If a major disaster occurs, millions of people will be forced to leave their homes and find some other safe place to live.
Let me be clear about something: if you don’t secure your safe place before SHTF, then you will be a REFUGEE.
You will be left roaming with the masses and fighting for any resources you can find.
Let’s hope that a disaster never strikes, but let’s also be prepared for it by choosing a Bug Out Location before one does!
Saying “Bug Out Location” Will Make You Sound Crazy
Before I get into all the requirements of a good Bug Out Location (BOL), I want to warn you that you should be careful about how you talk about Bugging Out. As Survival Mom points out, a lot of “normal” people think preppers are crazy – in part because of the language we use. She says,
“Bug out location” sounds a lot like a robber’s hideout or the stereotypical 500 square foot log cabin in the wilds of Idaho, home to toothless refugees from “Deliverance”.
While it might be really common and completely okay to use the word Bug Out location in survival circles, avoid it when talking to your neighbors, real estate agent, bankers when applying for a loan…
You Need More than One Bug Out Location
It isn’t enough to have 1 Bug Out location planned. You need to have a backup.
Because we can’t predict what disasters will occur. We can only predict the most likely disasters, and what their impact areas will be. It is possible that your primary Bug Out location will be in Ground Zero, or will be taken over by thieves, or will be inaccessible for reasons like road closures.
It is vital that you have a backup Bug Out location that is located far away from your primary location, and also uses different access routes.
The 8 Requirements for Choosing a Bug Out Location
You can have the best Bug Out location in the world, but it is useless if you can’t access it in times of disaster. A good common piece of advice is to choose a Bug Out location which is 1 tank of gas away from you.
Other common advice is to make sure there are at least 3 different routes you can take to get to your BOL.
When SHTF, you aren’t going to be the only one fleeing! Even places that are normally very remote will likely be overrun by people seeking safety. So you’ve really got to search to find an isolated spot for your Bug Out location.
I think it would be great to Bug Out in the Appalachians, but I’ve never really hiked there. I don’t know the local flora and fauna. I don’t know what to expect from the weather conditions throughout the year.
Familiarity is one of the biggest advantages you will have in a disaster scenario.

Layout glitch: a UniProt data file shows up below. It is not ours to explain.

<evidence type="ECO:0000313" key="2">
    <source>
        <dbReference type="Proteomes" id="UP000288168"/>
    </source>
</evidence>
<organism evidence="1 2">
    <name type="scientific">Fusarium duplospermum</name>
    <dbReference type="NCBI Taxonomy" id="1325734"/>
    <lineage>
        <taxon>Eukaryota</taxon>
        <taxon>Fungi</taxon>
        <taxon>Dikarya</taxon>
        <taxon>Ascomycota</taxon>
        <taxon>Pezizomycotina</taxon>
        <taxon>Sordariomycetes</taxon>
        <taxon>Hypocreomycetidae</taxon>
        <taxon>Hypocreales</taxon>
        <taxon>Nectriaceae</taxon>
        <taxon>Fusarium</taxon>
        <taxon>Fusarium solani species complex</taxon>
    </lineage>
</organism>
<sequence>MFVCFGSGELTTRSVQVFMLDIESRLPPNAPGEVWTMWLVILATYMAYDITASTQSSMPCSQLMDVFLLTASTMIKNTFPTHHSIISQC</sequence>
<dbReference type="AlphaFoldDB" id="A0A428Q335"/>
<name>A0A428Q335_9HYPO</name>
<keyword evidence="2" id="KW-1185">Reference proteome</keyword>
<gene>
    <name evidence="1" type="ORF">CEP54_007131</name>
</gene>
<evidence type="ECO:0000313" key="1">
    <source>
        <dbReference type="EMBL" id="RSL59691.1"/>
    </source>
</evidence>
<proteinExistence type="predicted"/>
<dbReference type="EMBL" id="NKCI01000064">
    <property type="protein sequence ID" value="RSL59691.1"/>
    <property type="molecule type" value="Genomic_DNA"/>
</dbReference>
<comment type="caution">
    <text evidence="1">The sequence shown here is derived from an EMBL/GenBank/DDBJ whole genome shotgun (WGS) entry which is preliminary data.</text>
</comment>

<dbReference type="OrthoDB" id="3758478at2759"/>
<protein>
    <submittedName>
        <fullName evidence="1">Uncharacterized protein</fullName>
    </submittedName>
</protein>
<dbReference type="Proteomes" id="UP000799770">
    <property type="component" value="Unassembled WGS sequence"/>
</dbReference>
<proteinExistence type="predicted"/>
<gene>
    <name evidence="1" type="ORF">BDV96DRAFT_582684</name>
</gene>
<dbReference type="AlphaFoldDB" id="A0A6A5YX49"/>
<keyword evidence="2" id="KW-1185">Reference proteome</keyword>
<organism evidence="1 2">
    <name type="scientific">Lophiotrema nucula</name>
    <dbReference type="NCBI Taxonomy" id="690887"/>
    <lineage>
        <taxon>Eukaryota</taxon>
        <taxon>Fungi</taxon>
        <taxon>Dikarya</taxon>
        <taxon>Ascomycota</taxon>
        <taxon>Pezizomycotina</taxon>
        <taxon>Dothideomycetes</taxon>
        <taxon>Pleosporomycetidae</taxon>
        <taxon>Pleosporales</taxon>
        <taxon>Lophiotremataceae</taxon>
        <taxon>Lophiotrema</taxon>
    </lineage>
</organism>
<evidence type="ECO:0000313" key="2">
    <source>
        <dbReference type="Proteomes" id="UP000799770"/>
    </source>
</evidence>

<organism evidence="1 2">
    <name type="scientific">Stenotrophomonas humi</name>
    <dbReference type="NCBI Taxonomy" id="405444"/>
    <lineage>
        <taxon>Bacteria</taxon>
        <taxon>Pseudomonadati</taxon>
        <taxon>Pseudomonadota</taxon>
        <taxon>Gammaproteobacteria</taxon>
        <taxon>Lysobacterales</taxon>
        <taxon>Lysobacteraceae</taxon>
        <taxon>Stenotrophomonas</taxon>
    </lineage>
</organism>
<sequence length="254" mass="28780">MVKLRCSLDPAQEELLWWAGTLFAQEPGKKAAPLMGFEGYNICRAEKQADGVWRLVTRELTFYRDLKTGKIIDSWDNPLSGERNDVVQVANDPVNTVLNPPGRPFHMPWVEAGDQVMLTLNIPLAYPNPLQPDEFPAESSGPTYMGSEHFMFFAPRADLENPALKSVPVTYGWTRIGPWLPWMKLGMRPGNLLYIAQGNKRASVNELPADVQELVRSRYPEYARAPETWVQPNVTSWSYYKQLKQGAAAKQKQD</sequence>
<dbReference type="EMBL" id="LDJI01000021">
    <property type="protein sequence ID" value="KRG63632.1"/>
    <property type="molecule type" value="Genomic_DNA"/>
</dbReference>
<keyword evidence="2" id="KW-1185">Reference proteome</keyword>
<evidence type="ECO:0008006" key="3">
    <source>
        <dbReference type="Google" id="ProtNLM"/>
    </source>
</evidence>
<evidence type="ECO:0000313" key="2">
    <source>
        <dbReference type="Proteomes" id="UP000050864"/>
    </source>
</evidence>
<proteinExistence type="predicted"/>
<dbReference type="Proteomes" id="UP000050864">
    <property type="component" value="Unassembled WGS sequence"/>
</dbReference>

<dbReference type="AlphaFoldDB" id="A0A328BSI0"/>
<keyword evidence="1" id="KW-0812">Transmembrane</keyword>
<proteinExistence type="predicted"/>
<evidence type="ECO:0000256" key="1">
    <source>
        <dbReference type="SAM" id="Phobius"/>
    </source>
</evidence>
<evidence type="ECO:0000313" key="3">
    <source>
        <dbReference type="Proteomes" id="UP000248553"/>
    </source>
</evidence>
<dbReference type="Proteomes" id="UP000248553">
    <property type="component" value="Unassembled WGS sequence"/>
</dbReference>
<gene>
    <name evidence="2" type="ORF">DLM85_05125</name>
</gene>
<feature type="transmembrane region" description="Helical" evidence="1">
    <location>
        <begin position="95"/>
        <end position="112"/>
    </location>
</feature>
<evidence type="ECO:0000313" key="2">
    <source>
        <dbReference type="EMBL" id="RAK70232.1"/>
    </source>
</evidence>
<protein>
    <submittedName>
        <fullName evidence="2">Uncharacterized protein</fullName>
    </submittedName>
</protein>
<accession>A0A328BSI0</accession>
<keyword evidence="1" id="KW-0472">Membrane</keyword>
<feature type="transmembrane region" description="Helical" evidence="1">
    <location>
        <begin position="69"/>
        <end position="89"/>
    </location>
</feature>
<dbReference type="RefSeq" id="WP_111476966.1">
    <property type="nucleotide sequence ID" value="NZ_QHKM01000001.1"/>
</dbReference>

For example, there are no shortages of war stories where outnumbered and under-armed groups were able to beat attackers because they had the advantage of knowing the local terrain. There was the Albanian hero Bajram Curri who hid in the mountains while leading rebel forces. And then there was the whole Vietnam War example…
If you aren’t familiar with the area, it isn’t safe. Either pick a Bug Out location you are familiar with or spend some time getting to know it!
You can only go about 3 days without water before dying. Water is also essential for hygiene, cooking, gardening, and many other things which will take us from basic survival to homesteading. Have a viable source of water!
When talking about Bug Out locations, there are two things that people refer to:
- A survival property, which they buy and stock with supplies
- A location in the wilderness, where you could go and Bug Out until the disaster dies down
A survival property is used for long-term disasters, whereas the wilderness location is meant for short-term disasters (hence why you need to have a 3-Day Survival Backpack).
Let’s be realistic here: not everyone is suited for wilderness survival.
If you’ve got an infant, for example, you are going to want to have a better shelter than a bunch of branches overhead or a snow burrow. See prepping with infants.
Your shelter doesn’t have to be luxury, but it should be able to provide you with protection from the elements and keep you warm.
The mountains make for a great Bug Out location because they offer isolation, but the land might not be very suitable for farming.
You will have to learn to hunt game and wild edible plants.
By contrast, an area in the plains would be more suitable for farming but would be more accessible to invaders.
You will have to balance out the availability of food and the possibility of self-sustainability with all the other factors.
Some major self-sustainability factors include:
- Sunlight for solar panels
- Land for livestock
- Soil arability
- Wood for heating
Are you ready to survive a mountain winter without electricity?
Would you even be able to access your Bug Out location during certain seasons, such as when mountains are covered with snow?
Please visit your BOL in all seasons so you can be familiar with what to expect from the climate!
Even if you choose a really isolated location for your Bug Out location, people are still going to come across it. Especially in a SHTF situation where many people are fleeing.
This mostly applies to long-term BOLs, such as if you are buying a survival property.
With a short-term BOL (the nomadic approach), you can just flee or hide if you encounter anyone. But, with survival properties, your location is going to be even more of a target because it will have resources like a garden and solar panels.
When choosing your Bug Out location, consider how safe it will be and how you would be able to defend it. Some good points to look for are:
- Located on top of a hill with a good vantage point
- Is camouflaged
- Has natural barriers, such as it is surrounded by a river or mountain cliff
- Can you set up barb wire fences or defend the property yourself with ammunition?
Is your Bug Out Bag packed? Use this Complete 3-Day Bug Out Bag Checklist to make sure you have everything you need to survive!